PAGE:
October 10, 2023

Community Management Myth #3: You Need a Background in Customer Service or Marketing

By David D.

This is part of a blog series on 10 Myths About Community Management, please see the main article for more details.

There exists a pervasive notion that community management careers demand specific professional backgrounds in roles like marketing, customer service, or sales. While experience in those domains can complement the work, the core competencies required stem most importantly from developing interpersonal skills and a dedication to bringing people together. An effective community leader draws from diverse strengths, not any single track.

On a surface level, operating online discussion boards or planning community engagement initiatives appear akin to social media promotion or facilitating customer support threads. However, community work taps into deeply human needs for fellowship, validation, and empowering civic participation in ways transactional roles fail to address.

The most impactful managers cultivate spaces where individuals from all walks feel motivated to mutually learn, support one another through challenges, and leverage united efforts to drive positive change together. What enables this kind of vibrant togetherness lies not in technical acumen alone, but cultivating competencies like empathy, active listening, and cultural sensitivity.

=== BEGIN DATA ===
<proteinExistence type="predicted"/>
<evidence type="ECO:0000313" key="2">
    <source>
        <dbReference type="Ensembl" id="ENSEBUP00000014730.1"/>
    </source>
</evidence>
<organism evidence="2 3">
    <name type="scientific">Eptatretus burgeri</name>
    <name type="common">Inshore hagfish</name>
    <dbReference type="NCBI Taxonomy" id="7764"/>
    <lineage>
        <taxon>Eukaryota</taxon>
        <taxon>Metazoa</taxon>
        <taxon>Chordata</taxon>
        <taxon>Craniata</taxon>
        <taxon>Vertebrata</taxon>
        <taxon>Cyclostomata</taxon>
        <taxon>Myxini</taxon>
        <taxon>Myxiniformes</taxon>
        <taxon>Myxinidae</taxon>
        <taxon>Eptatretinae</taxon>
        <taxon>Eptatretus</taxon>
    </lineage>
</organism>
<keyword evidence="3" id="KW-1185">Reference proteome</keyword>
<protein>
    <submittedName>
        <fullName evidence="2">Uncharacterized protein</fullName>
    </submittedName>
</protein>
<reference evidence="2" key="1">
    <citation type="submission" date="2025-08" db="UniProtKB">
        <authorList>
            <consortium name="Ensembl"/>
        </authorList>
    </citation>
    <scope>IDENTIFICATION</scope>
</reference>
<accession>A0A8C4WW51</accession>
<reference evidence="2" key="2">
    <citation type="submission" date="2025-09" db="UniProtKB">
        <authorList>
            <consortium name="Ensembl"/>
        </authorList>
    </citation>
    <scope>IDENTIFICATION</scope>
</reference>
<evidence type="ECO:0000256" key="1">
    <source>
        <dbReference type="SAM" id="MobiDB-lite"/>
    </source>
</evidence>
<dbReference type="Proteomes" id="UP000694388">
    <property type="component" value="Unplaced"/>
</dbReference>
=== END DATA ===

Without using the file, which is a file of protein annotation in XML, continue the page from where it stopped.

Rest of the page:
While business aptitudes may complement community leadership, the core focus centers on understanding human psychology, interacting respectfully across differences, and appealing to our shared hopes over frictions. An effective manager sees each participant holistically as deserving dignity through participation however they are able rather than customers or consumers alone.

Some assume community work demands extroversion or comfort in large crowds like promotional careers imply. However, management also embraces aptitudes from more reserved strengths like nuanced interpersonal skills, keen observation, and one-on-one mentorship. What matters is cultivating care, inclusion and creative problem-solving wherever one’s talents lie.

Backgrounds in fields touching lives directly such as social work, education, counseling or journalism uniquely prepare individuals to empower collective strides through compassion. These depth perspectives teach seeing beyond surface conflicts to our inherent capacity for fellowship, resilience through hardship together, and bringing out others’ best qualities regardless of frictions outwardly.

Community work stands as its own rich profession whereby technical learnings augment but never replace dedication to humankind. As communities encompass all manners of interests and demographics, so too must management embrace thinkers from any walks who center relationships and civic good. Heart and empathy differentiate community spaces as vessels for empowerment, not consumption alone.

When management prioritizes uniting diverse passions for progress over any one trajectory, it cultivates the kind of vibrant learning and care that uplifts people holistically. Those called recognize nurturing togetherness through respect, understanding and compassion as life’s highest purpose – no certification or role alone could instill such a vision, but only experience walking alongside others.

David D.
David D.

Building Online Communities since 1998 | Full Stack Community Professional | Host of Community Live